A tussle broke out at the Patiala House court when the reporters were covering the sedition case against JNUSU president Kanhaiya Singh who was arrested on Friday on charges of sedition.
One of the reporter who was covering the proceedings at the Patiala House courts, on Monday afternoon overheard a lawyer telling one of his sources that there would be some “hungama” at the complex.
The reporter ignored his as remark. But after a while the group of lawyers at the Patiala House court complex threatened the members of the media, crudely, physically assaulted and some of them were freely abused for being “anti-national”.
The reporter said around 2pm they saw the women teachers of JNU being manhandled in the courtroom and the two JNU students were also beaten by lawyers with the indulgent of police personnel.
The lawyers forced the people from JNU to vacate the room as soon as they saw the reporters. The lawyers adopted the violent methods.
The reporter said. ”The agitators’ attention then turned to us. We thought our press ID cards would guarantee us safety, but of course that wasn’t to be. A journalist who sported a beard was called a traitor and his ID dismissed as fake by the assailants.”
He added. ”I was told that I looked like a JNU student and was abused harshly for looking at my attackers in the eye. The frenzied lawyers threatened to teach us, “deshdrohi (traitorous) journalists”, a lesson. “Bone bhi todenge aur phone bhi todenge, (We will break your phones as well as your bones,” said an angry advocate.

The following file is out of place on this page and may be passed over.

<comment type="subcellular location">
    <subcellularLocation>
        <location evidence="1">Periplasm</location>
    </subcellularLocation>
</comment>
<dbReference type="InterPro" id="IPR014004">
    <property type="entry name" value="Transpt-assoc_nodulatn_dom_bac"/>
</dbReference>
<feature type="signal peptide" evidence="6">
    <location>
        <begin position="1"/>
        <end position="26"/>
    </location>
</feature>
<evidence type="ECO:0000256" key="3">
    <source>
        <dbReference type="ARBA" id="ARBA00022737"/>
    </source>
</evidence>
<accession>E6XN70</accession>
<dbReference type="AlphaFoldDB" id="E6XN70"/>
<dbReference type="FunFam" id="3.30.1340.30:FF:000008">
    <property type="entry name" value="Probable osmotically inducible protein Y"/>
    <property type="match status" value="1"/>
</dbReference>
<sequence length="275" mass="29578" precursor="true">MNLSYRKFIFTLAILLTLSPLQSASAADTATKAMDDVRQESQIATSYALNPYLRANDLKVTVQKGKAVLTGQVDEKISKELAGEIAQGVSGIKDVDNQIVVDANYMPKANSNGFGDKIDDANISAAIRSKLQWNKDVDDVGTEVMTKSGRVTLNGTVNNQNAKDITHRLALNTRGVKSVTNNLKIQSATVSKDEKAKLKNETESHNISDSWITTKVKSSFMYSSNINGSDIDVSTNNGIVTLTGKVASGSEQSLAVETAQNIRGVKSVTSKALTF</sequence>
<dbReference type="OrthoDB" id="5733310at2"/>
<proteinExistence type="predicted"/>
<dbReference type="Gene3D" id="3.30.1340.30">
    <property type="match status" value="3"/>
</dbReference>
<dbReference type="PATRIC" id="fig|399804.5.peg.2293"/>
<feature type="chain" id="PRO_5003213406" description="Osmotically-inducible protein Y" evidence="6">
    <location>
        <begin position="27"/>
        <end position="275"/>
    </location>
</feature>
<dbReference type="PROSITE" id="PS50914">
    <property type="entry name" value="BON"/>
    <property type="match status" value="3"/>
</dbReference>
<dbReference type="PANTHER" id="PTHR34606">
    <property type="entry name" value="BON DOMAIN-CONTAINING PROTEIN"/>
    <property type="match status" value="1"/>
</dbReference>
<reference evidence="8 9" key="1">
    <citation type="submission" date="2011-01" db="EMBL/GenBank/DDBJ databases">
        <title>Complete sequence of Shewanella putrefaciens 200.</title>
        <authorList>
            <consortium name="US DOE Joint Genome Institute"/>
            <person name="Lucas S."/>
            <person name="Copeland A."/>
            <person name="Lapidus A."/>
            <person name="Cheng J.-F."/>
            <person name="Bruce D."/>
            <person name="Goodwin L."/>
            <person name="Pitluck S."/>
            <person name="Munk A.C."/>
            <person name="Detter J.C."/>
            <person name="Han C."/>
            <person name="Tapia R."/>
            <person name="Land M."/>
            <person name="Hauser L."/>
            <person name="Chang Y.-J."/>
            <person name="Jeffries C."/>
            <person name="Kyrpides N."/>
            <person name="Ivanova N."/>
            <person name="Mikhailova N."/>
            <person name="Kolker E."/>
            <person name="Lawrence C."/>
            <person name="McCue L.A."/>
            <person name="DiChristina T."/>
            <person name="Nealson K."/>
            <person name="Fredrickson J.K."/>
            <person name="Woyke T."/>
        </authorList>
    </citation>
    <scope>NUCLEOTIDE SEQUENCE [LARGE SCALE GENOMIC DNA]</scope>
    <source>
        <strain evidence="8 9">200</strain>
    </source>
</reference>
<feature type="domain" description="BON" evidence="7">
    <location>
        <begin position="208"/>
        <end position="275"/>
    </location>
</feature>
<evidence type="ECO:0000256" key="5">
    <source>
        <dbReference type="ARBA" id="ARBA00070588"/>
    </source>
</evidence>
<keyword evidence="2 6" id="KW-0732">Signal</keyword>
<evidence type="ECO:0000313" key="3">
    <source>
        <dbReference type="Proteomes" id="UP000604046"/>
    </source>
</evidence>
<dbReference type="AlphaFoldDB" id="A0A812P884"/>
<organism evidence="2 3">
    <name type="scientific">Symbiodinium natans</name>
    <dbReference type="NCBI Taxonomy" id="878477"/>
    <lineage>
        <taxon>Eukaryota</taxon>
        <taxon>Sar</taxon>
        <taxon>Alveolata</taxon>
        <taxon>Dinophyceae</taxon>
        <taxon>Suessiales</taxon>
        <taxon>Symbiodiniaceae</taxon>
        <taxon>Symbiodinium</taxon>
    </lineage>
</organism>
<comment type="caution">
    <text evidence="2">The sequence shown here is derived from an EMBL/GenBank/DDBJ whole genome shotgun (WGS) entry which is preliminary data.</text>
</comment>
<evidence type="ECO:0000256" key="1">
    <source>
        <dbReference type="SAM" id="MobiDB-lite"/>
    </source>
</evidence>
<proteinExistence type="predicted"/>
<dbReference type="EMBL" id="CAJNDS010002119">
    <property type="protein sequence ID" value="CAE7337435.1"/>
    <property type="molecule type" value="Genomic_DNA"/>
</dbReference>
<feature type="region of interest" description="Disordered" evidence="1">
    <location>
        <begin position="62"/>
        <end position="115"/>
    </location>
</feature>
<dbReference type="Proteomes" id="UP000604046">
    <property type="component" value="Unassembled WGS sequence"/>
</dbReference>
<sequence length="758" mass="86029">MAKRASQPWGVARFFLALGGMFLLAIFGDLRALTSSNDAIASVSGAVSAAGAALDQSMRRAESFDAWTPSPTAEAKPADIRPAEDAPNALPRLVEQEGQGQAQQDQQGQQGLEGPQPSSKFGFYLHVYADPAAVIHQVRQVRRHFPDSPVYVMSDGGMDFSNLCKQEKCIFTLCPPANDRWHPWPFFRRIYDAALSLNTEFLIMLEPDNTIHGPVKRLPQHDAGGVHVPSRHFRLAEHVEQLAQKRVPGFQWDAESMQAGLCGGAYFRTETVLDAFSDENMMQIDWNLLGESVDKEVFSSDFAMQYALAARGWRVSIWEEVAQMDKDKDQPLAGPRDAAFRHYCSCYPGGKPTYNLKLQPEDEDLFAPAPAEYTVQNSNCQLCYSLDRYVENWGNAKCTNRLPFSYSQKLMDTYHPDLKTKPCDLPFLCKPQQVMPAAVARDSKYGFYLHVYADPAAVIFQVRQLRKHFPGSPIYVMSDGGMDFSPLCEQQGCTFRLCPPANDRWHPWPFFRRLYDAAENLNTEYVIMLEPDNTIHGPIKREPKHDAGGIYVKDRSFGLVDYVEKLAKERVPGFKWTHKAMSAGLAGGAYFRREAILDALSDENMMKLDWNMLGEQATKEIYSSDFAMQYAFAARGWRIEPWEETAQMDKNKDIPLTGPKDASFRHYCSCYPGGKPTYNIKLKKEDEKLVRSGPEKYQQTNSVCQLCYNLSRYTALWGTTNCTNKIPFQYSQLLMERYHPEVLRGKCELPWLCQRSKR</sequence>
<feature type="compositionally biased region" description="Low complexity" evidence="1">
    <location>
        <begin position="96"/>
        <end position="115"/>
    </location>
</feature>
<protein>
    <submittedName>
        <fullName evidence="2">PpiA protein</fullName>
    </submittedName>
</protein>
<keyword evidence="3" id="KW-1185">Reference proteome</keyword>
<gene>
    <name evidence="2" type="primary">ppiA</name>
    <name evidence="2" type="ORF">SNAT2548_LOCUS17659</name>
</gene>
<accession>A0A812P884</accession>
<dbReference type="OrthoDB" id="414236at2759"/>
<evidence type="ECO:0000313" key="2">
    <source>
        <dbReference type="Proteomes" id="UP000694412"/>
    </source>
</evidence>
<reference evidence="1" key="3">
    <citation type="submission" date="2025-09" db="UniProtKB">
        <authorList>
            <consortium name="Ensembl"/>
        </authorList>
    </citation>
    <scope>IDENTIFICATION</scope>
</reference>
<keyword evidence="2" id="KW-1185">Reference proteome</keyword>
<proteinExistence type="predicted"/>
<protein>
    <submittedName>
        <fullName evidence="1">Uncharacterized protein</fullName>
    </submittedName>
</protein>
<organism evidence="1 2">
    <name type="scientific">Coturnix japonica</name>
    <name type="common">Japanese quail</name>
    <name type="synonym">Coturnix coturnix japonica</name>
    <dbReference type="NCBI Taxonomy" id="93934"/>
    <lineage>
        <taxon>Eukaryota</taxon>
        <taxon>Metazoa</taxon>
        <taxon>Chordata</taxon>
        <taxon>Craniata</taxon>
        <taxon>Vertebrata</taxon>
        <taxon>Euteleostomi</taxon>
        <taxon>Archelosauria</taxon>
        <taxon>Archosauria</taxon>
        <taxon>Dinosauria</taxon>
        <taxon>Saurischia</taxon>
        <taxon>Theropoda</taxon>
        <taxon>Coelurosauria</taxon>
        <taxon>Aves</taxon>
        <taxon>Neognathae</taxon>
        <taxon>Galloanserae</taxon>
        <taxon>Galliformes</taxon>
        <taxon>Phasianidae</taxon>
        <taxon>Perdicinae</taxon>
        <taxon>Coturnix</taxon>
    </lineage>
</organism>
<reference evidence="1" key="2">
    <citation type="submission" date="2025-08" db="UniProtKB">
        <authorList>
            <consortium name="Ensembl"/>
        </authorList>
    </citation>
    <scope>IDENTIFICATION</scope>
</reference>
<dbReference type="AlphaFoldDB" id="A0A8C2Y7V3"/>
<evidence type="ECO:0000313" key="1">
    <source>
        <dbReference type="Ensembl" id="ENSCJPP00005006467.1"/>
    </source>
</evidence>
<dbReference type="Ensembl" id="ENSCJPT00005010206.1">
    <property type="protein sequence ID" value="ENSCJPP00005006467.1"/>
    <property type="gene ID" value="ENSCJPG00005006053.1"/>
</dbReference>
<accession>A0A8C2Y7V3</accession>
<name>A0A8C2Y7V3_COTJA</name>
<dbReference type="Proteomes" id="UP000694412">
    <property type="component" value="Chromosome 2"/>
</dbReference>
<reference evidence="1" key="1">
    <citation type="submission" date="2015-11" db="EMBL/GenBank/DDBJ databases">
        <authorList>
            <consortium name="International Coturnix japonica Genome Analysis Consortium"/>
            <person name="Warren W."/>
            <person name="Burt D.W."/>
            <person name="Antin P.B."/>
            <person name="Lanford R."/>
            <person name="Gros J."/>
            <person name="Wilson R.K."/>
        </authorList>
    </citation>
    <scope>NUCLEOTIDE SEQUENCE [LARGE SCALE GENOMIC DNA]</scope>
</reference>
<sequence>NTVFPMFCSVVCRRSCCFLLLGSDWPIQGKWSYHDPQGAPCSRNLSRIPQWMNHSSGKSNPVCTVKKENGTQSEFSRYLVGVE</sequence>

The reporter said he thought things would be fine once the judge emerged from his chamber. But the judge did not make an appearance. He said the lawyers continued there torture physically and mentally.
He said when a journalist took out his phone to record a clip of lawyers. He was encounter by the lawyer some lawyers locked up four journalists inside the courtroom. They kicked and punched them.
The women journalist were advised by the female cops to “understand the mood and go away”. The reporter said.”We thought the senior most judicial officer of the Patiala House Court, the district judge, would be able to help us. We ran the few metres from where we were to the district judge’s court and asked the staff there to get us an appointment with the judge, only to be told that he was “sitting with a very senior cop” and could not come out”.
He added.”A mob of around eight chased us, forced their entry into the district judge’s court and surrounded us on all sides. They snatched our phones and checked the devices for videos and photos. They made menacing gestures, but finally relented when the court staff requested them to leave us alone.”
Any how the reporters managed to escape the court premises from the rear gate, which was the only one open, at 3.45pm.